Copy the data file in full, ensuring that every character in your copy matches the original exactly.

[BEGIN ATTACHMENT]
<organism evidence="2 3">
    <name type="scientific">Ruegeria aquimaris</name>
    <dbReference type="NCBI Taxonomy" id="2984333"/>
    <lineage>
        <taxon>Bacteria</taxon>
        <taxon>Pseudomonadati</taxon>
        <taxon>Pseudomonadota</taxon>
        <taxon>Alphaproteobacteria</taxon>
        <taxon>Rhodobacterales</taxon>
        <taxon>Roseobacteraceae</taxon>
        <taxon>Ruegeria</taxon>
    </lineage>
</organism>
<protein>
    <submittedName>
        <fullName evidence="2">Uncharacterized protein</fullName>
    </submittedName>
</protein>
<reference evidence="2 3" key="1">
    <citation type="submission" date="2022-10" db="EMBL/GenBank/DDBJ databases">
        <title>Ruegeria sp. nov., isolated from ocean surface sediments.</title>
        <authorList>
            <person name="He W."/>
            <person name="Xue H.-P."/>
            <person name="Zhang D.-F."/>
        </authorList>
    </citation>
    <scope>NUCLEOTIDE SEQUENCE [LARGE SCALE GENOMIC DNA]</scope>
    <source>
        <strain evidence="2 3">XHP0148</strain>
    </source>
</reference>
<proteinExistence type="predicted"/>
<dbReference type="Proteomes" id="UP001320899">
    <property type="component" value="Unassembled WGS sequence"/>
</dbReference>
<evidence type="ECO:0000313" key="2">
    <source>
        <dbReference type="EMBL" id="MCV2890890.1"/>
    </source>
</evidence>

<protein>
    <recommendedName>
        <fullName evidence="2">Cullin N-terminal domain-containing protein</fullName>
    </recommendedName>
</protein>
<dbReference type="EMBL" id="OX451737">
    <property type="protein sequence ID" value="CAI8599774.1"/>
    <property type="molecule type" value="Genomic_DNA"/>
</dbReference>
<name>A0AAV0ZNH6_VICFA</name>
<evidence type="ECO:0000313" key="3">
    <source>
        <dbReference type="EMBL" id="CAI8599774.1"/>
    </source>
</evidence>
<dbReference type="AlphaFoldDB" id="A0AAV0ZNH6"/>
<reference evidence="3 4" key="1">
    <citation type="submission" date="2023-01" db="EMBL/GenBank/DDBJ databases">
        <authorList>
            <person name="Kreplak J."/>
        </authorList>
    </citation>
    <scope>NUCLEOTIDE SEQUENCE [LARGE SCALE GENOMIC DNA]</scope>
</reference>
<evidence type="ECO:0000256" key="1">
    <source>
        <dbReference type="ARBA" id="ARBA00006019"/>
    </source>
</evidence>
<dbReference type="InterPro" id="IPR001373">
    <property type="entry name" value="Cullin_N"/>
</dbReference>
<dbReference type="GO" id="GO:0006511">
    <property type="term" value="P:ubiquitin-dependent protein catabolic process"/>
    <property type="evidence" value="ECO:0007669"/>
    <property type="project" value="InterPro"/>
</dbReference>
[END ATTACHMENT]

<organism evidence="2 3">
    <name type="scientific">Ruegeria aquimaris</name>
    <dbReference type="NCBI Taxonomy" id="2984333"/>
    <lineage>
        <taxon>Bacteria</taxon>
        <taxon>Pseudomonadati</taxon>
        <taxon>Pseudomonadota</taxon>
        <taxon>Alphaproteobacteria</taxon>
        <taxon>Rhodobacterales</taxon>
        <taxon>Roseobacteraceae</taxon>
        <taxon>Ruegeria</taxon>
    </lineage>
</organism>
<protein>
    <submittedName>
        <fullName evidence="2">Uncharacterized protein</fullName>
    </submittedName>
</protein>
<reference evidence="2 3" key="1">
    <citation type="submission" date="2022-10" db="EMBL/GenBank/DDBJ databases">
        <title>Ruegeria sp. nov., isolated from ocean surface sediments.</title>
        <authorList>
            <person name="He W."/>
            <person name="Xue H.-P."/>
            <person name="Zhang D.-F."/>
        </authorList>
    </citation>
    <scope>NUCLEOTIDE SEQUENCE [LARGE SCALE GENOMIC DNA]</scope>
    <source>
        <strain evidence="2 3">XHP0148</strain>
    </source>
</reference>
<proteinExistence type="predicted"/>
<dbReference type="Proteomes" id="UP001320899">
    <property type="component" value="Unassembled WGS sequence"/>
</dbReference>
<evidence type="ECO:0000313" key="2">
    <source>
        <dbReference type="EMBL" id="MCV2890890.1"/>
    </source>
</evidence>

<protein>
    <recommendedName>
        <fullName evidence="2">Cullin N-terminal domain-containing protein</fullName>
    </recommendedName>
</protein>
<dbReference type="EMBL" id="OX451737">
    <property type="protein sequence ID" value="CAI8599774.1"/>
    <property type="molecule type" value="Genomic_DNA"/>
</dbReference>
<name>A0AAV0ZNH6_VICFA</name>
<evidence type="ECO:0000313" key="3">
    <source>
        <dbReference type="EMBL" id="CAI8599774.1"/>
    </source>
</evidence>
<dbReference type="AlphaFoldDB" id="A0AAV0ZNH6"/>
<reference evidence="3 4" key="1">
    <citation type="submission" date="2023-01" db="EMBL/GenBank/DDBJ databases">
        <authorList>
            <person name="Kreplak J."/>
        </authorList>
    </citation>
    <scope>NUCLEOTIDE SEQUENCE [LARGE SCALE GENOMIC DNA]</scope>
</reference>
<evidence type="ECO:0000256" key="1">
    <source>
        <dbReference type="ARBA" id="ARBA00006019"/>
    </source>
</evidence>
<dbReference type="InterPro" id="IPR001373">
    <property type="entry name" value="Cullin_N"/>
</dbReference>
<dbReference type="GO" id="GO:0006511">
    <property type="term" value="P:ubiquitin-dependent protein catabolic process"/>
    <property type="evidence" value="ECO:0007669"/>
    <property type="project" value="InterPro"/>
</dbReference>